The Dragon vessels were originally designed as dual-fuel LNG/diesel powered vessels, with two 1,000 cu m LNG tanks on deck powering two Wärtsilä 6L20 DF main engines with a total output of 2,112 kW and two shaft generators with a total output of 3,600 kW power. As we reported in May (see earlier story), as the vessels will initially transport ethane from the U.S, to the U.K. Ineos refineries, the ability to also burn ethane was added to allow use of the cargo gas as fuel.
"The ability to burn ethane as well as LNG to power these unique vessels is a major step forward in the use of clean fuels. It means the vessels can use cargo gas during transits to provide a clean and clear commercial and environmental advantage," says Bureau Veritas Business Development Manager Martial Claudepierre. "We have worked with Evergas and the Danish Maritime Authority to verify and ensure that the use of ethane is at least as safe as required by the IGC and will not impair the engine compliance with MARPOL Annex VI."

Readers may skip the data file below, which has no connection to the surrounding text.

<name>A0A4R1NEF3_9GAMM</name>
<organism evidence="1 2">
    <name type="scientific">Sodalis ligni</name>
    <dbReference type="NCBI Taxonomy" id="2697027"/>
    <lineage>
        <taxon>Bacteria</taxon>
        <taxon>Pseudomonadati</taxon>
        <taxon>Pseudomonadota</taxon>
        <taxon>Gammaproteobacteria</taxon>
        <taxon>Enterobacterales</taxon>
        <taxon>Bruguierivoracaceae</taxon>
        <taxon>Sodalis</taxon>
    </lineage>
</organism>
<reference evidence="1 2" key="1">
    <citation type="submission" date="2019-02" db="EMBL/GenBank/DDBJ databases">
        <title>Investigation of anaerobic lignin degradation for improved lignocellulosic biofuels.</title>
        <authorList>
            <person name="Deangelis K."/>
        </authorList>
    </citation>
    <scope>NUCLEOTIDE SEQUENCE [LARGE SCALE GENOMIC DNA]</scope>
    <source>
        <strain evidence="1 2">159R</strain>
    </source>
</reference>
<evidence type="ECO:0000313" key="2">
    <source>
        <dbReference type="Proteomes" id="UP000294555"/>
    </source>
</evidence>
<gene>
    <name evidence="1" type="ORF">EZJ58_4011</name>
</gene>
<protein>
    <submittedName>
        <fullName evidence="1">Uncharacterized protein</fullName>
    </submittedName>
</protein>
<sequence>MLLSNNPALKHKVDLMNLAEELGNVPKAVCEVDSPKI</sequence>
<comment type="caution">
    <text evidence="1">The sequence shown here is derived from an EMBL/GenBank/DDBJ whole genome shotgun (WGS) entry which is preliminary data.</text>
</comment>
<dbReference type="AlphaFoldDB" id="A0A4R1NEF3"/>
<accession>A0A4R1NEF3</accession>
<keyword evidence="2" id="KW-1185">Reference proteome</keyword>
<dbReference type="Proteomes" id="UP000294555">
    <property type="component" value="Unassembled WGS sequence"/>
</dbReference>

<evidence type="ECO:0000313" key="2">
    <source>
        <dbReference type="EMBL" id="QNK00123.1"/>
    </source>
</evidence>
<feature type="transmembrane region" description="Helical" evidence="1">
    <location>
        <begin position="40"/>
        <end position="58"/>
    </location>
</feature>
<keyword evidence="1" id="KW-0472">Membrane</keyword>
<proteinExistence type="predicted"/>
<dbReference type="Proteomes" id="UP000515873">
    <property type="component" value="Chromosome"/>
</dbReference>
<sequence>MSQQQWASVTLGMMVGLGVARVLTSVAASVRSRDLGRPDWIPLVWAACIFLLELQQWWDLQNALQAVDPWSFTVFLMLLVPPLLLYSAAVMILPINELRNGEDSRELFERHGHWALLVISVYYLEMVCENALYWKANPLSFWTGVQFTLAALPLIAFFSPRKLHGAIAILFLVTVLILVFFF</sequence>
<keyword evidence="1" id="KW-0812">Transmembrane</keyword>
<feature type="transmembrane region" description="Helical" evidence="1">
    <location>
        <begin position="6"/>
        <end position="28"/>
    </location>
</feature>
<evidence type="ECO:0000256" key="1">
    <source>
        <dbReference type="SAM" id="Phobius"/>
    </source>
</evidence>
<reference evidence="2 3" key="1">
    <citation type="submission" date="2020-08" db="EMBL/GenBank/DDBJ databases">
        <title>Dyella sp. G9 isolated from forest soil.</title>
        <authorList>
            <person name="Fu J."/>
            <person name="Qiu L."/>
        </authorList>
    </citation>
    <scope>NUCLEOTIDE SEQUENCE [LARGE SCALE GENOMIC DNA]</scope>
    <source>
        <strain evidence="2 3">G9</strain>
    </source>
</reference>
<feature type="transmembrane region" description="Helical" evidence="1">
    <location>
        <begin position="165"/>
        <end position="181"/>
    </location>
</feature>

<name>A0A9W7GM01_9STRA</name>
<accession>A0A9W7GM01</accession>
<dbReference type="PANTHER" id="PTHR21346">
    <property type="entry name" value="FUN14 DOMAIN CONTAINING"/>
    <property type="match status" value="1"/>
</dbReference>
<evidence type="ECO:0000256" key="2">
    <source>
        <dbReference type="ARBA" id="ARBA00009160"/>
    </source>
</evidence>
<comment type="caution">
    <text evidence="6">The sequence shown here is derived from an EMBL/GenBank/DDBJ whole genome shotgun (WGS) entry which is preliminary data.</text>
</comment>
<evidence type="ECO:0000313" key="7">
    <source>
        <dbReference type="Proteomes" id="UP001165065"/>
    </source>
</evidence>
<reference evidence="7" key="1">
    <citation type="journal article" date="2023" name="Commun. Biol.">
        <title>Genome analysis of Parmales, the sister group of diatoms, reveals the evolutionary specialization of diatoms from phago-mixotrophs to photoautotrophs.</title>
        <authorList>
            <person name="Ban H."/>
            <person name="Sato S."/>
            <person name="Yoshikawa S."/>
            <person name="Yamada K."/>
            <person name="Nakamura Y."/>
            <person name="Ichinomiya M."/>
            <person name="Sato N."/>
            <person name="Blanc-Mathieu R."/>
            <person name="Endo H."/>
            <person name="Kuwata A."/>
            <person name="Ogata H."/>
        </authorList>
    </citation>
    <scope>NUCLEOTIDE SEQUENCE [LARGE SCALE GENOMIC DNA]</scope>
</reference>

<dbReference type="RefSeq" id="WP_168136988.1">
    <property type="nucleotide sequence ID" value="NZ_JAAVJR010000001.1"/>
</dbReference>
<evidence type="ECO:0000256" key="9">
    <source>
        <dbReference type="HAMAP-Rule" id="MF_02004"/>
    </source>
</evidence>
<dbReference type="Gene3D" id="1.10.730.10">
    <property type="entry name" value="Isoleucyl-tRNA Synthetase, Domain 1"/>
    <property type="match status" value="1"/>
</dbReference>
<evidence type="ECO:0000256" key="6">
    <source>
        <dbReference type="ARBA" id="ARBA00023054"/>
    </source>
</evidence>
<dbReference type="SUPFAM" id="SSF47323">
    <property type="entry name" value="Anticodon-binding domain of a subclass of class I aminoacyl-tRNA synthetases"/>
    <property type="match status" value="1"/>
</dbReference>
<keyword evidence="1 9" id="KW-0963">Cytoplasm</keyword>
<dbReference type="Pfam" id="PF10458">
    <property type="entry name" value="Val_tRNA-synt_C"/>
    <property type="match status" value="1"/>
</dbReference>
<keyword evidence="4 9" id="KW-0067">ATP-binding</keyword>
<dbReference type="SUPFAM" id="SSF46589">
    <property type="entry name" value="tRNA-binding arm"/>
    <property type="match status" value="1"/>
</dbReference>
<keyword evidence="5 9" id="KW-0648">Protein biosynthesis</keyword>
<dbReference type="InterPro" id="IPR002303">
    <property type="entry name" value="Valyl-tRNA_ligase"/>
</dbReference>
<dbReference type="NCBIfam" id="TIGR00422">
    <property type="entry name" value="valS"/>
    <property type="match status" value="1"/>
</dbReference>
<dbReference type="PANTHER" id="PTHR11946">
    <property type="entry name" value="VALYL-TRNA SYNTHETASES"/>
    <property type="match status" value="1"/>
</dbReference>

According to Mr. Claudepierre, using ethane required extra engine room ventilation and additional gas detection, plus modifications to the main engines including a lower compression ratio, different turbocharger nozzles and de-rating of the engine to cope with the lower knocking resistance of ethane. "But," he says, "the gains in not carrying an additional fuel and in environmental performance from being able to burn clean fuel throughout the voyage are significant."
SEPTEMBER 15, 2015 — Bureau Veritas is classing the first ethane powered ship. JS Ineos Insight is the first of eight 27,500 cu.m multi-gas Dragon-class vessels being built by Chinese shipbuilder Sinopacific for Denmark’s Evergas. Named on July 14, the vessel can carry ethane, LPG or LNG and has options for ethane, LNG and conventional diesel power.